Medicaid is a program that provides health coverage to eligible low-income Kentucky residents. Medicaid covers families with children and pregnant women, medically needy individuals, the elderly, and people with disabilities, if state and federal guidelines are met. Legal residents who are not U.S. citizens may be eligible for Medicaid. Non-citizens who do not have immigration documents cannot enroll in Medicaid except under emergency medical conditions, which are life threatening if not treated.
· For certain categories of people, eligibility for Medicaid is based on the amount of your household income.
In Kentucky you may be eligible for Medicaid if you are an infant, a child, pregnant, or a parent of a child and your family income meets the Medicaid income standards.
Income eligibility levels for these categories are described below. Your assets and some expenses also may be taken into account.
· Parents who receive benefits under TANF (also known as Kentucky Transitional Assistance Program, or K-TAP) should know that when you get a job and your TANF benefits end, you generally can stay on Medicaid for a 12-month transitional period.
In addition, your children may qualify for transitional Medicaid coverage for 12 months. Or, you may continue to qualify for Medicaid on the basis of your family’s income if it meets Medicaid income standards.
· Poor elderly or disabled people who get Supplemental Security Income (SSI) benefits also qualify for Medicaid.
Disabled individuals should know that if your income earned from a job increases so that you no longer qualify for SSI, you may be able to continue your Medicaid coverage at least for a limited time.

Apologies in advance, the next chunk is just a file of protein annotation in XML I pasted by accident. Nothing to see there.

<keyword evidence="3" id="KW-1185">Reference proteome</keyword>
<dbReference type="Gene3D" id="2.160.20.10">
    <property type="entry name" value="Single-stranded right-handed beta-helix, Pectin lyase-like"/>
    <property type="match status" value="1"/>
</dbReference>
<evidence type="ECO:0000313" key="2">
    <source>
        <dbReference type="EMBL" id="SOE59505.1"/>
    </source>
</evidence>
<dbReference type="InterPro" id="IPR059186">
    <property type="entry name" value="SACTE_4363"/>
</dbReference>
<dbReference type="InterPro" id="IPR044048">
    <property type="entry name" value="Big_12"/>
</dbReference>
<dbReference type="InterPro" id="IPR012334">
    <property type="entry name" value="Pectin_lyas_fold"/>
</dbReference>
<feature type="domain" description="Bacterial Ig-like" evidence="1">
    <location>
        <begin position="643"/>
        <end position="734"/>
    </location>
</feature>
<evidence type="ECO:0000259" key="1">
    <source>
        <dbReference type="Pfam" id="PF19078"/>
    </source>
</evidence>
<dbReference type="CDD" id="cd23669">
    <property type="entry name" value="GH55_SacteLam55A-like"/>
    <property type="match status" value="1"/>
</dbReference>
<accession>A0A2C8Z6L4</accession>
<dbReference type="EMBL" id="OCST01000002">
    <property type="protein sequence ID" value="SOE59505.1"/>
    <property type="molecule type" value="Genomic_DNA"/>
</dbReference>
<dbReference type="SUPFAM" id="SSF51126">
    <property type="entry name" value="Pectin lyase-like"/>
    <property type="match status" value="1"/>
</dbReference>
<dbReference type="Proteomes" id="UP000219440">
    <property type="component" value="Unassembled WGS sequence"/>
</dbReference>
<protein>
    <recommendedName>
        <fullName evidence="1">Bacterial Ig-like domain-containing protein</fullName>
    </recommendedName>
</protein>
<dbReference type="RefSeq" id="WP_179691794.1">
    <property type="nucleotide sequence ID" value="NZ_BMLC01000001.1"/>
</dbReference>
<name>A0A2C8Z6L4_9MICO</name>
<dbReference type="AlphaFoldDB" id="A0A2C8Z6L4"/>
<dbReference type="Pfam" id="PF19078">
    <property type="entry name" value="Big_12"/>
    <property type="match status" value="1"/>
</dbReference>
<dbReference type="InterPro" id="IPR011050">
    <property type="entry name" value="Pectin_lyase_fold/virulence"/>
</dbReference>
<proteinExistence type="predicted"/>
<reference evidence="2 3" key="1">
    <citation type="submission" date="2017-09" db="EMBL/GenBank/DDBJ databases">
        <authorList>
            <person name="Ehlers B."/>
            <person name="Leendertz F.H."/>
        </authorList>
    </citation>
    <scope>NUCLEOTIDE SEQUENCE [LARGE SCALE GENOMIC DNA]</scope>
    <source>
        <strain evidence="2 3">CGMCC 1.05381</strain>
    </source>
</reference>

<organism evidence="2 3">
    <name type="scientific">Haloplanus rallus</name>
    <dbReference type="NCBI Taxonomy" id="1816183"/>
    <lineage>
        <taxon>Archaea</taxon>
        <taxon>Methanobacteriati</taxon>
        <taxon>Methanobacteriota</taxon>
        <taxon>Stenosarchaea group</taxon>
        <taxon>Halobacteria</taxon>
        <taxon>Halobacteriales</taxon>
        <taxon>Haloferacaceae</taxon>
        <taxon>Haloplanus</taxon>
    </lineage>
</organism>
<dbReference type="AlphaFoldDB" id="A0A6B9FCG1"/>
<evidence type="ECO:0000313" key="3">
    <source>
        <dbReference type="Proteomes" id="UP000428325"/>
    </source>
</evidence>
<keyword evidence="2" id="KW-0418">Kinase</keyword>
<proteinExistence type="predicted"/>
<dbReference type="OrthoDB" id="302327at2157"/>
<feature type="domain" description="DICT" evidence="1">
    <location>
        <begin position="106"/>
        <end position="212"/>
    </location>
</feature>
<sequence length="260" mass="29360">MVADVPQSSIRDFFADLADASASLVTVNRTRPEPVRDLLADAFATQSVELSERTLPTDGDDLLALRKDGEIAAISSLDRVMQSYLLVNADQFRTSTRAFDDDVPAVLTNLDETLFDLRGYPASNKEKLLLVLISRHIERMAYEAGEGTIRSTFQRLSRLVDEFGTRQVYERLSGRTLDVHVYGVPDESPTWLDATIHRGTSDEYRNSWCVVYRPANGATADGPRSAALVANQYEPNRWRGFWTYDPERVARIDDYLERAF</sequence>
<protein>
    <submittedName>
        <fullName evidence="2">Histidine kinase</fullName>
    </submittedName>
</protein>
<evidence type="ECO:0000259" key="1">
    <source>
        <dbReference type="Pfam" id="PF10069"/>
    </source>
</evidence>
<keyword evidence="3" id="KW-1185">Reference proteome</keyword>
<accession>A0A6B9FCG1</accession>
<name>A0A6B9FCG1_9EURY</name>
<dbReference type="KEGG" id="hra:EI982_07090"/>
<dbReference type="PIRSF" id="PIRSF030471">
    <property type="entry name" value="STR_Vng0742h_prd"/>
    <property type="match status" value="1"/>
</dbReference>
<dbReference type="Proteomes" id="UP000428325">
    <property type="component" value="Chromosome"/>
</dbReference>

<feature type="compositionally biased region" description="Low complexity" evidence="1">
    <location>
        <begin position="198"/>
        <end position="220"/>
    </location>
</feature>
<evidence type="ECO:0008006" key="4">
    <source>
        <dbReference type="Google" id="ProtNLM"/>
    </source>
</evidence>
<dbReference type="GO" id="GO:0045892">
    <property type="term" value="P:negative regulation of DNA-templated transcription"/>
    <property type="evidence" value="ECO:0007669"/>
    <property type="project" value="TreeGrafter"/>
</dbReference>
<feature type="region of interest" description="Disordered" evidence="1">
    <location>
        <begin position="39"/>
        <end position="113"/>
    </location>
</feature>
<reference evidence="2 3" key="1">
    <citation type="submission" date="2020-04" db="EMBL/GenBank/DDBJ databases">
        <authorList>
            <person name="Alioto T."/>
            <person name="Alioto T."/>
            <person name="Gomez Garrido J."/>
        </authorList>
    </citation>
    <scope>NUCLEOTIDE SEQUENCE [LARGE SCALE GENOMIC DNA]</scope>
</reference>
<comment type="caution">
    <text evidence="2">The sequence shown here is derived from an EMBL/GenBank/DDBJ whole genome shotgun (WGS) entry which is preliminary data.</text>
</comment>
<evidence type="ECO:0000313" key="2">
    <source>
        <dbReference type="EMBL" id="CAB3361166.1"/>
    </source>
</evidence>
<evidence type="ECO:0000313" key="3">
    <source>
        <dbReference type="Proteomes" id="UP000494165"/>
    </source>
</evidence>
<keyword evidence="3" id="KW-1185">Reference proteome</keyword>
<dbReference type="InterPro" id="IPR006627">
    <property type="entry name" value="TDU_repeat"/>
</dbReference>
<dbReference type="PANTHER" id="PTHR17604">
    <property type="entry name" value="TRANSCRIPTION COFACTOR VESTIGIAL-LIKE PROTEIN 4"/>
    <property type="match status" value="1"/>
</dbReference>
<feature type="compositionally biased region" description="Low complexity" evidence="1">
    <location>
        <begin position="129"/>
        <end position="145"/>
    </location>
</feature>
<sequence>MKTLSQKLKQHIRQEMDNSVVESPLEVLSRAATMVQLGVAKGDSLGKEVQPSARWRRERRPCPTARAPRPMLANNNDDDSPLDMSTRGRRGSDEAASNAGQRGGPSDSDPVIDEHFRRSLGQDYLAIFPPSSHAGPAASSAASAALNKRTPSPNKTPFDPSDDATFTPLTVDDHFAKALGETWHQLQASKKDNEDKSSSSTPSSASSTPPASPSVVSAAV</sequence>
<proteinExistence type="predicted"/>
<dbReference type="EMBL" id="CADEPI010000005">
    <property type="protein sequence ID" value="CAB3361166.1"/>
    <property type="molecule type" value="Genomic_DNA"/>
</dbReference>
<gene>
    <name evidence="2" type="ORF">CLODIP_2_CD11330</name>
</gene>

· People who have high medical expenses may also qualify for Medicaid under the “spend down” option. You may qualify as medically needy if you have high medical expenses that, when subtracted from your income, would make you eligible for Medicaid coverage. For example, people who have to pay a lot for prescription drugs, nursing home care, or other long term care services sometimes qualify as medically needy if they don’t have health insurance that covers these services.
· People who are age 65 or over and who have low incomes and are enrolled in Medicare may also qualify for help from Medicaid. Even though your income may be too high to qualify for Medicaid insurance coverage, there may be other ways Medicaid can help you.
If your household income is below the poverty level, Medicaid will pay your Medicare monthly premium and your Medicare deductibles and coinsurance. This is called the Qualified Medicare Beneficiary (QMB) program.
If your household income is below 120% of the poverty level, Medicaid will pay for your monthly Medicare premiums only. This is called the Specified Low-Income Medicare Beneficiary (SLMB) program.
· There may be other ways that Medicaid can help. You can apply for Medicaid at the local Department of Community Based Services office.